The Scottish government has defended procurement processes behind a controversial contract to build two new ferries.
Paul Wheelhouse, minister for energy, connectivity and the islands, said “balanced, informed” decisions were taken around the project to replace ferries on the Clyde and Hebrides network.
In a letter to MSPs he said: “I am satisfied that procurements in relation to 801 and 802 [as the ferries were designated] were undertaken fastidiously, in good faith and following appropriate due diligence,” according to The Herald.
The letter came in response to a damning report from the Scottish Parliament’s Rural Economy and Connectivity Committee in December last year, which branded the project a “catastrophic failure” and called for a “root and branch overhaul” of procurement processes.
Wheelhouse said: “While there are lessons to be learned, which we have acknowledged, we do not accept the committee’s description of a ‘catastrophic failure’.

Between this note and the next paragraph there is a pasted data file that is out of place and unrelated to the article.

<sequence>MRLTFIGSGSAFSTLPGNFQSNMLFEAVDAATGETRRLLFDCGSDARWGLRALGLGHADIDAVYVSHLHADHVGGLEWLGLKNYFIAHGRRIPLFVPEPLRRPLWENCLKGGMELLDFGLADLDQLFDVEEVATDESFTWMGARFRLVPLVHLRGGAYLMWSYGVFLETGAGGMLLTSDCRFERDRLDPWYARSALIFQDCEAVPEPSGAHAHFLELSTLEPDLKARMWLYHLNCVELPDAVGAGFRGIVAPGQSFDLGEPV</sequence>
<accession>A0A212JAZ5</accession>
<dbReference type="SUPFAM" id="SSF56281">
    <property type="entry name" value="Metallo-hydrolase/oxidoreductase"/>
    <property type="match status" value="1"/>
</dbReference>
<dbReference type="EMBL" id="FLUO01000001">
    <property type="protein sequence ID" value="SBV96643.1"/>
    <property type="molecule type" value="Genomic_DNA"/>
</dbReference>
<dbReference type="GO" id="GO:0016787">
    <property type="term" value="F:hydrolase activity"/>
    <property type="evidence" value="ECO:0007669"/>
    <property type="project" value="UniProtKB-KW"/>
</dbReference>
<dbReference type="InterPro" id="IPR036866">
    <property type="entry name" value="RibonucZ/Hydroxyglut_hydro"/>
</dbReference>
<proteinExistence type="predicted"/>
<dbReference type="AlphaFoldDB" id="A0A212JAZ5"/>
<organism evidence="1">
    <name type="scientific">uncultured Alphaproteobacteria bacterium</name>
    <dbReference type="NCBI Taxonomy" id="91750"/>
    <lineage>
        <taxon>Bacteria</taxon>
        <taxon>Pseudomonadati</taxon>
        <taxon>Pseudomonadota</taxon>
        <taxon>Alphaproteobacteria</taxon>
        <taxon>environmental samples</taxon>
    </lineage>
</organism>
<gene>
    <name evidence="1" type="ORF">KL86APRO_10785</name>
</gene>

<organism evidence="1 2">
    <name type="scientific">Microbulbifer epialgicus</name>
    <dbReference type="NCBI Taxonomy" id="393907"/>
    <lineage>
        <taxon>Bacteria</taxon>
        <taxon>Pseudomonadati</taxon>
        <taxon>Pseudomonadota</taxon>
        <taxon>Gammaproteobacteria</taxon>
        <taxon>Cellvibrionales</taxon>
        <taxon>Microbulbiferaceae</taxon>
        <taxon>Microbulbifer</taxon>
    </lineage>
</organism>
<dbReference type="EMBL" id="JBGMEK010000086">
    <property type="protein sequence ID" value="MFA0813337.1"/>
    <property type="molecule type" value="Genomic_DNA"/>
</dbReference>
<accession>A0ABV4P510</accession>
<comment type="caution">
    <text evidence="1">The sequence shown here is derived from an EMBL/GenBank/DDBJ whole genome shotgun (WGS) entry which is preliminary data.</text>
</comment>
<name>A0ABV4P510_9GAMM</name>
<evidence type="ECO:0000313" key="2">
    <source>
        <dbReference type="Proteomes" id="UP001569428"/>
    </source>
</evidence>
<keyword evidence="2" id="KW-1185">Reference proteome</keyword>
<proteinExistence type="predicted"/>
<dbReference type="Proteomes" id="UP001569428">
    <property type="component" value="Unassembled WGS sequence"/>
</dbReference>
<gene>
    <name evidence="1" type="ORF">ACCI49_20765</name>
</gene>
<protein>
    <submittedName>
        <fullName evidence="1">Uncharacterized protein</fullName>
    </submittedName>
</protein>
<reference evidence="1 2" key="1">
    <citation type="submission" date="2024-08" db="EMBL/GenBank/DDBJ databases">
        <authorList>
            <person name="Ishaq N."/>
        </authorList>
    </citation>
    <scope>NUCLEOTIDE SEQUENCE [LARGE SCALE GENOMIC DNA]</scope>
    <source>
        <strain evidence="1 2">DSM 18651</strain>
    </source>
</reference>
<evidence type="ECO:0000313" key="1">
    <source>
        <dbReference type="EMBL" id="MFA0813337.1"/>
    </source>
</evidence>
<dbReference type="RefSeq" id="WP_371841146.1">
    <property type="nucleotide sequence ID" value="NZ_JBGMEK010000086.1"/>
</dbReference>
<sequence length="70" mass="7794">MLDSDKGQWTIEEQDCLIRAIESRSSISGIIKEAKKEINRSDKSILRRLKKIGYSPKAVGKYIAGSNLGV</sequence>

“In reluctantly accepting increased cost and timescale for the delivery of the vessels, Scottish ministers have acted and have secured hundreds of skilled jobs and wider economic activity. I do not regard those difficult decisions to represent a failure.”
Conservative infrastructure spokesman Graham Simpsom said: “The cost of these two ferries has spiralled out of control and they are still not even built yet, which has been a disgraceful failure for the communities which rely on them.”
An inquiry into the contract was launched in January last year after the bill doubled from £97m to almost £200m.
In 2019 the government took over Ferguson Marine shipyard after it went into administration while carrying out the contract to build the ferries.
Delivery of the ships has been delayed from 2018 to 2022 and 2023.
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